An ongoing note in Ms Sancia Ng's mobile phone serves as a record of where she has been.
The 30-year-old has gone on many solo trips in the past few years, including about 10 to Japan, several to Europe, and jaunts to other countries including the United States, South Korea, Cambodia, Australia and Turkey.
The sales trader in a bank started travelling alone in 2011.
It began on a whim, but these trips have since become annual must-dos and she embarks on at least two of them each year.
"Solo travel is liberating. The solo traveller is alone, but never lonely. Unhindered by itineraries, I love being able to observe people in my own space and at my own pace," she says.
She is among a growing number of female solo travellers here and in Asia.
Like Ms Ng, they are drawn to exploring the world on their own because such trips offer them new experiences, allow them to immerse in local culture and give them opportunities for personal growth.
Locally, data from global homesharing platform Airbnb reveals that the number of outbound Singaporean female solo travellers has doubled from Jan 31 last year to Jan 31 this year.
In contrast, the number of male solo travellers has remained consistent over the years.
Ms Robin Kwok, Airbnb's country manager of South-east Asia, Hong Kong and Taiwan, says the trend is seen elsewhere in Asia.
Its data shows that women from Japan, China, Taiwan and South Korea are among the world's most frequent solo travellers.
Travel planning and booking site TripAdvisor's Women and the World Travel Survey in 2015 - a study it launched in 2014 to gain insight into the market - found that almost half of its South-east Asian respondents said they had travelled alone - "a significant rise" from the 36 per cent from the year before.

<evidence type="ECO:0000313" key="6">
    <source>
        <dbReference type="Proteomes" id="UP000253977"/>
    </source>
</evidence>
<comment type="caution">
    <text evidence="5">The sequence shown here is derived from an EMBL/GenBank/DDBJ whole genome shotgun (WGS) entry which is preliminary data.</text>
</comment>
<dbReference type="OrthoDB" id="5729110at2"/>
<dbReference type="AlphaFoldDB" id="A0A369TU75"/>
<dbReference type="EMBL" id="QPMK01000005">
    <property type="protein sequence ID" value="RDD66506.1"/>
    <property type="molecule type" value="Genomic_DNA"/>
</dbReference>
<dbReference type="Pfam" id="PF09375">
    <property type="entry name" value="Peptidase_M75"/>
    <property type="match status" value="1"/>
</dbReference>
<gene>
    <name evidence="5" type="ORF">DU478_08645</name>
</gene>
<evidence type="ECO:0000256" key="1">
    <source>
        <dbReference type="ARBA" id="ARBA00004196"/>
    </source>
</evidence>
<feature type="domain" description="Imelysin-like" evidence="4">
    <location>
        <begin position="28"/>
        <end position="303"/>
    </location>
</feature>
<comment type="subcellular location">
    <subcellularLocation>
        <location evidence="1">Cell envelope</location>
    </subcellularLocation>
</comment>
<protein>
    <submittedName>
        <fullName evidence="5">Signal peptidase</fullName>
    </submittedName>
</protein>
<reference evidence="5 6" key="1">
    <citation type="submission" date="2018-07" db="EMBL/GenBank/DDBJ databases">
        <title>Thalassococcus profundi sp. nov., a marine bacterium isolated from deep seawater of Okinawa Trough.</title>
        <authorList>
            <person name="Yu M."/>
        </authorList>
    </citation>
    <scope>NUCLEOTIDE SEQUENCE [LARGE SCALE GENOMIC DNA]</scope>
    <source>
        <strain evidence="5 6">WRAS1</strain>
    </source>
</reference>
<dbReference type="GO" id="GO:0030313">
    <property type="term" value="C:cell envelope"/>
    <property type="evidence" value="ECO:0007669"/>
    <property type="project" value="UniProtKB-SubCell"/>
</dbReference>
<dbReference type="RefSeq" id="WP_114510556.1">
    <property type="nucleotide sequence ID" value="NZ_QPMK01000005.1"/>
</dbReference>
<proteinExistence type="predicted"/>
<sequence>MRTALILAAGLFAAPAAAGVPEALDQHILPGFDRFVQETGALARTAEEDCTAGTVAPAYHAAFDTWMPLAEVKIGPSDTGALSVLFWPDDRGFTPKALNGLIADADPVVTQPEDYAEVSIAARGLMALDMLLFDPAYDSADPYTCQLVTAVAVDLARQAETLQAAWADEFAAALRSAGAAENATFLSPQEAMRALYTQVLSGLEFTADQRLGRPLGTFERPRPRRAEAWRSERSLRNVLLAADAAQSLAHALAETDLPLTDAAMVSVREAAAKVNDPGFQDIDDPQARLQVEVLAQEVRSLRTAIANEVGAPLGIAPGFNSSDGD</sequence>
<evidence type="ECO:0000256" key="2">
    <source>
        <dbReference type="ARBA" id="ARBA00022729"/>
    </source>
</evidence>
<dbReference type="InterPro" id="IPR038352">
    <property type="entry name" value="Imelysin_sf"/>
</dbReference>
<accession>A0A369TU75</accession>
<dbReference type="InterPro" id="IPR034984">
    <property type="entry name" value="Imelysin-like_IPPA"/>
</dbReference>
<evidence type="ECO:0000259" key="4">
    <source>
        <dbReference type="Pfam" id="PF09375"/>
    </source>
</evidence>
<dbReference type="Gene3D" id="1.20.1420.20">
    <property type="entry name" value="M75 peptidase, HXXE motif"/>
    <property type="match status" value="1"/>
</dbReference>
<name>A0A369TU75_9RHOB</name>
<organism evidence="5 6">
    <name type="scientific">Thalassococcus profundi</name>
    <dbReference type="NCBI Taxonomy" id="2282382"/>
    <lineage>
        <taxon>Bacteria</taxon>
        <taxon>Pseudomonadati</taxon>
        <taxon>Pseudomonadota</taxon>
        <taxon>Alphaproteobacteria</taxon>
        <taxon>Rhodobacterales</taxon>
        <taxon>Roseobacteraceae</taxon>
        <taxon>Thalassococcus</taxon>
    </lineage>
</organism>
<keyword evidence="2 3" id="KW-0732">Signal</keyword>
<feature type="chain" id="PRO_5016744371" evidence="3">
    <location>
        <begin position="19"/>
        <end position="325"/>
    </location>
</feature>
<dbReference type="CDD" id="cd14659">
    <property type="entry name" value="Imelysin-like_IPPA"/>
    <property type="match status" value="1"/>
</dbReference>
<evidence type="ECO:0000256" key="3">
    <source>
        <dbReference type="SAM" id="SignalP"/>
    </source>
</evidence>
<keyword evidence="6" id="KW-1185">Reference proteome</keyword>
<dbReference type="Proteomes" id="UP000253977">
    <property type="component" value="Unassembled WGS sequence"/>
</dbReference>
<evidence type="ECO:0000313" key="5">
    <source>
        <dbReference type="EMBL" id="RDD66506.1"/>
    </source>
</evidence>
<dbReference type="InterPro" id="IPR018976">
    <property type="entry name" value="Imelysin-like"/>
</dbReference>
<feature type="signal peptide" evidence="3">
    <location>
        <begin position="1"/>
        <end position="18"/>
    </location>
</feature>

The survey's 2014 edition had also found that 75 per cent of the 636 South-east Asian women polled enjoy solo travelling as the experience changes them and makes them feel more confident.
Hotels and tour operators have caught on and are rolling out carrots to reel in the female solo traveller.
At India's The Leela Palace New Delhi, a five-star hotel, solo female travellers are offered a pampering and safe stay under the hotel's Kamal package - specifically tailored for women.
These travellers are attended to by female butlers and housekeepers, and have access to a personal female chef.
They are driven from the airport to the hotel by a female chauffeur and stay on the hotel's exclusive ladies-only floor, which comes with a security guard, also female.
The hotel's spokesman says demand for the package, launched in 2011, has "increased 10-fold" in the past two years and "is growing with each passing month".
Various properties on third-party hotel booking website Small Luxury Hotels Of The World have also been actively catering to the needs of solo female travellers.
At Dukes London, such guests are assigned a female employee to escort them and handle all room and housekeeping requirements; and La Suite Kobe Harborland in Japan offers female-oriented amenities, including a facial mask, moisturising gloves and a ladies-only spa.
Premium tour operator Insight Vacations is also in the process of planning a female-targeted trip itinerary.
Beyond these special arrangements, solo female travellers say the draw of travelling alone lies in the people they meet and the adventures that await them.
Real estate agent Ang Geok Bee, 41, hit it off with an Italian man in a travel cafe while she was holidaying in Barcelona, Spain, more than 20 years ago.
They are still in touch and she has visited him several times in Italy.
"We chat about everything - our lives, careers, family. I find the friendship meaningful," she says.
Bank employee Amy Soh, 31, went on a solo trip for the first time in January last year.
"I had just turned 30 and wanted to step out of my comfort zone after hitting the milestone for some me-time," she says.
She booked herself a yoga retreat in Koh Samui, Thailand, to "connect with myself" and says she emerged from the trip feeling physically and mentally refreshed.
"I hope to make this an annual thing," she says.
This article was first published on Feb 27, 2017 .
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